class action

From Client to Staff, Queens Teen Pivots From Prison Path

Fatu Kamara, right, with her boss at Queens Defenders, Anthony Martone, Jan. 16, 2020.
Fatu Kamara, right, with her boss at Queens Defenders, Anthony Martone, Jan. 16, 2020. Photo: Ben Fractenberg/THE CITY

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At a legal office on Queens Boulevard this past Thursday, 19-year-old Fatu Kamara stood flanked by coworkers, intently watching a presentation on a computer screen.

She grabbed her face.

“That’s me!” Kamara screamed, beaming, as her image flashed across a promo for the Queens Defenders. “I’m about to cry.”

Her coworkers, infected by her enthusiasm under the dim lights of the second-floor office, grinned.

It had been two weeks since Kamara — a former client — had become the newest paralegal at Queens Defenders, which provides free services to low-income people.

After working her way up from a two-day-a-week internship, Kamara is the first enrollee of the Queens Defenders Youth Mentorship Program hired for a full-time job.

The program gives past clients who’ve been through the juvenile justice system a chance at paid work in the firm’s offices. Between the Forest Hills and Jamaica branches, Queens Defenders staff now mentor more than 20 young people.

Coworkers described Kamara as a deft paralegal who races from the office to the courts and back under her new boss: her former lawyer, Anthony Martone.

She describes herself as a strong woman who loves laughing and working hard — a combination of traits that helped her overcome a difficult childhood in Forest Hills, not far from her new workplace.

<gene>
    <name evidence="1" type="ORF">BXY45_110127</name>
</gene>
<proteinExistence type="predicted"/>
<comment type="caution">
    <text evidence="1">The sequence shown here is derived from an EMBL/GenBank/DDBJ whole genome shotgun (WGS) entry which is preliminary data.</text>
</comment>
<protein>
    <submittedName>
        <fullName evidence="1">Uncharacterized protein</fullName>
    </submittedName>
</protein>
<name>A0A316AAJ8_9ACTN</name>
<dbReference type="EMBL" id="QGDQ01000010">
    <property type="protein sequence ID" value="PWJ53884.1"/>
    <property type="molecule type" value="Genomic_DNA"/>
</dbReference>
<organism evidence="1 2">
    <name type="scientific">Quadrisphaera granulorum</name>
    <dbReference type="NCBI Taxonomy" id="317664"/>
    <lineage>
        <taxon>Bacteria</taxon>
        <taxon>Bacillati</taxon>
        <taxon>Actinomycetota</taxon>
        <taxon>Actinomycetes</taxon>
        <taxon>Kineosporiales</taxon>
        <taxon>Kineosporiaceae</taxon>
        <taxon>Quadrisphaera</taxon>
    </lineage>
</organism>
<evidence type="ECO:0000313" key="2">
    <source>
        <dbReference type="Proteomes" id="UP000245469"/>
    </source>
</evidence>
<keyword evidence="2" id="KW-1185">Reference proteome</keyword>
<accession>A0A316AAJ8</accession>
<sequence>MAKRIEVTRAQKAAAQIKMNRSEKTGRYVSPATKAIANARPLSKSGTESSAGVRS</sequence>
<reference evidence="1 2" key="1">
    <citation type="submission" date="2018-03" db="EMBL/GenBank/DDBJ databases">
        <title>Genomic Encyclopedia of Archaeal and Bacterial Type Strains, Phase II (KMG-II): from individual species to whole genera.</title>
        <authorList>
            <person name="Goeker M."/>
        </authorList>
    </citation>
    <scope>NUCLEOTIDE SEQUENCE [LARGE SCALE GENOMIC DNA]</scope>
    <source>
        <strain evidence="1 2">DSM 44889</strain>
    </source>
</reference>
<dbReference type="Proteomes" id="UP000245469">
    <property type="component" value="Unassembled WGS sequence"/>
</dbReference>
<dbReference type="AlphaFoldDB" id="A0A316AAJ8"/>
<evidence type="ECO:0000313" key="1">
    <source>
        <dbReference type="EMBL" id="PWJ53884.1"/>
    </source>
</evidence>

“I could have changed my life,” said Kamara. “But I always said I think I wanted an adult to just be like ‘I’m-a support you,’ and just tell me they’re proud of me.”

A Rough Beginning

When Martone first met Kamara in 2017, she was in a jail cell.

“Our first conversation wasn’t that fruitful,” said Martone — meaning they argued, according to Kamara.

She says she thought he was a prosecutor. He was frustrated that she wouldn’t help him win her case. Eventually, Kamara relented.

She told THE CITY the turnaround came over one simple thing: Martone would actually pick up when she’d call his cellphone.

When he answered, “I’d hang up” in the beginning, Kamara said, laughing. Even the correction officers at Rikers Island were exasperated.

Fatu Kamara, 19.
Fatu Kamara, 19. Photo: Eileen Grench/THE CITY

“Why did you hang up?” they’d ask. She said she was just shocked he’d care enough to answer.

Kamara had done three stints at Rikers since age 16. All three were pre-trial: She was held because she didn’t have a secure home to return to. Martone got her into foster care, and she was released.

After that, she started calling him more frequently. She told him about the ways she was trying to turn her life around — finishing her GED, going on multiple job interviews.

But she wasn’t getting the jobs, Martone said, likely due to her record.

Set Down a Path

Young people who’ve been incarcerated have higher odds of ending up in prison as adults, statistics show. According to a 2015 study in The Quarterly Journal of Economics, children put in juvenile detention were about 40% more likely to be in an adult facility by age 25 than other kids in their community.

The same study found that incarcerated juveniles were far less likely to complete high school than their neighborhood peers.